Here is Jeff testing this bangle with a refractometer.
And here is Jeff testing that same bangle for the presence of a polymer with FTIR, or infrared spectroscopy.
Jeff: “We’re finding more impregnation in quartz.”
I wonder if this impregnated quartz bangle will survive the break test.
Fake Jade Bangle from Amazon #2 broke upon hitting the sidewalk.
On to the 3rd and final bangle. This bangle from KaratGem is called “Natural Jadeite Jade Round Bangle” and sells on Amazon for $94.99. This is opaque, it’s teeny tiny. What do you think? Do you think this is jade? It’s so small!
Jeff: “jadeite jade”
So I was a little surprised since it came from Amazon, but refractometry showed that it’s jadeite. Is it natural jadeite though? Some jade is acid-bleached and impregnated with polymer or resin which we call ‘B Jade’ which is often not disclosed. We test for this presence of polymer using Spectroscopy, and it’s very important to know because ‘B Jade’ is valued at about 5-10% the value of Natural ‘A Jade,’ which is not a quality grade, it just means it’s untreated. If jade is dyed, it’s value is EVEN LOWER.
We test to see if jade is dyed first because regardless of polymer, dyed jade has little to no value. Here is Jeff Mason testing this jade bangle for dye. He’s shining a light through the stone to find a dye line.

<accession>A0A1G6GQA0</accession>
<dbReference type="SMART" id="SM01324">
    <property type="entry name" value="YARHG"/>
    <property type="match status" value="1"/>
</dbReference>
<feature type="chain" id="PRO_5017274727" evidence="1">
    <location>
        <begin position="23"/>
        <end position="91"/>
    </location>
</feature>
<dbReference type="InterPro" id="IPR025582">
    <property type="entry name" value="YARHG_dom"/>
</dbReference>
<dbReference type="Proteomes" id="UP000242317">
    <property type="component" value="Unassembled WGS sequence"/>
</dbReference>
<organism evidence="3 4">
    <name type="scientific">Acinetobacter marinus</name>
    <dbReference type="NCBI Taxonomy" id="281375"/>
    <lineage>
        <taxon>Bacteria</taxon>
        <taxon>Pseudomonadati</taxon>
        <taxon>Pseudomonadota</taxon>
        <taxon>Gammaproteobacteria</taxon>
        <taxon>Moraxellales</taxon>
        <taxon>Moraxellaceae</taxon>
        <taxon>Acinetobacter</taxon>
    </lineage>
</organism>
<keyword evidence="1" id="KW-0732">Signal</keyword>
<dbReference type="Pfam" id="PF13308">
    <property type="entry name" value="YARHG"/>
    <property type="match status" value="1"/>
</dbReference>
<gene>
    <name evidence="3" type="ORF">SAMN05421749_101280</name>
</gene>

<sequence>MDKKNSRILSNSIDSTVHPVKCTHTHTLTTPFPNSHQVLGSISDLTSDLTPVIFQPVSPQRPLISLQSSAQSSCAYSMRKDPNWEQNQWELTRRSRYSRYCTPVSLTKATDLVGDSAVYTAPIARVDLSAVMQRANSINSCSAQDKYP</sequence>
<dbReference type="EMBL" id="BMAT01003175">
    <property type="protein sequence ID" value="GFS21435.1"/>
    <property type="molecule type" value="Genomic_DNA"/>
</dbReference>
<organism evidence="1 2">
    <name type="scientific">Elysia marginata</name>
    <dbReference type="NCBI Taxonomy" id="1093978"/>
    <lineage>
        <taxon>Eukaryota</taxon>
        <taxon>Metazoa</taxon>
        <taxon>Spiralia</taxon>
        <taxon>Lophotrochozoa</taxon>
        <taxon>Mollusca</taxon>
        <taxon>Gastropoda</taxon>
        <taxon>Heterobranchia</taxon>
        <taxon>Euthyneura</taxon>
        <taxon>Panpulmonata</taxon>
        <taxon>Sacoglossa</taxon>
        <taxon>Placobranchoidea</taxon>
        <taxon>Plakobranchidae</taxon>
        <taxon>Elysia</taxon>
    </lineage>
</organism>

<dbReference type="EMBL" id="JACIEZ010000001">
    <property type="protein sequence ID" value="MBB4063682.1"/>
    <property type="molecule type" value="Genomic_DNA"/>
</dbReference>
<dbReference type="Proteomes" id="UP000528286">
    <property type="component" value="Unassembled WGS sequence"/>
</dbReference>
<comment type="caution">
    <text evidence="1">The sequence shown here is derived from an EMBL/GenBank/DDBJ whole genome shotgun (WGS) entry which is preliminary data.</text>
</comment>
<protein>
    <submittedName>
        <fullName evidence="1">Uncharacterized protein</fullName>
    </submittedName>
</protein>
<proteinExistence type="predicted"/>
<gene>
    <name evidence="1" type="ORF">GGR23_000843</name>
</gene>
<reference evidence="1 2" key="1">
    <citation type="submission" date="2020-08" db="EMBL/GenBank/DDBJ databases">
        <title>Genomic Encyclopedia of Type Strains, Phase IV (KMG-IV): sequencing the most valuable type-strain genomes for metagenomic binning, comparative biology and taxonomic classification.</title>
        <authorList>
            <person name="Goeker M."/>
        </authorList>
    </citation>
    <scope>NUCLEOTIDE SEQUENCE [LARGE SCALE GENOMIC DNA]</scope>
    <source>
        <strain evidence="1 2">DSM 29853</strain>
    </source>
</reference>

Jeff: “Not a dye line.”
Next, Jeff is going to use his spectroscope to see if there is any polymer or resin in the jade.
Jeff “If I had to make a call, I’d say it’s natural.
WHAT?! Amazon sold a piece of jade that was actually jade? I am shocked.
Now let’s drop it and find out if it breaks!
Real jade bangle from Amazon did break upon hitting the sidewalk, possibly due to pre-existing internal fracturing.
There you have it! If you are interested in buying any of these bangles, I’m including links below. If you would like a natural jade bangle that is adult-sized and guaranteed untreated and beautiful, ask your local jeweler about Mason-Kay Jade. You can buy natural jade from your local, independent jewelry store or order it from Mason-Kay directly but be warned — choosing a bangle is tricky and getting the size right really warrants help from your local jewelry store so please go and see them!
Thanks so much for watching my video, check out the links in the description and don’t forget to subscribe!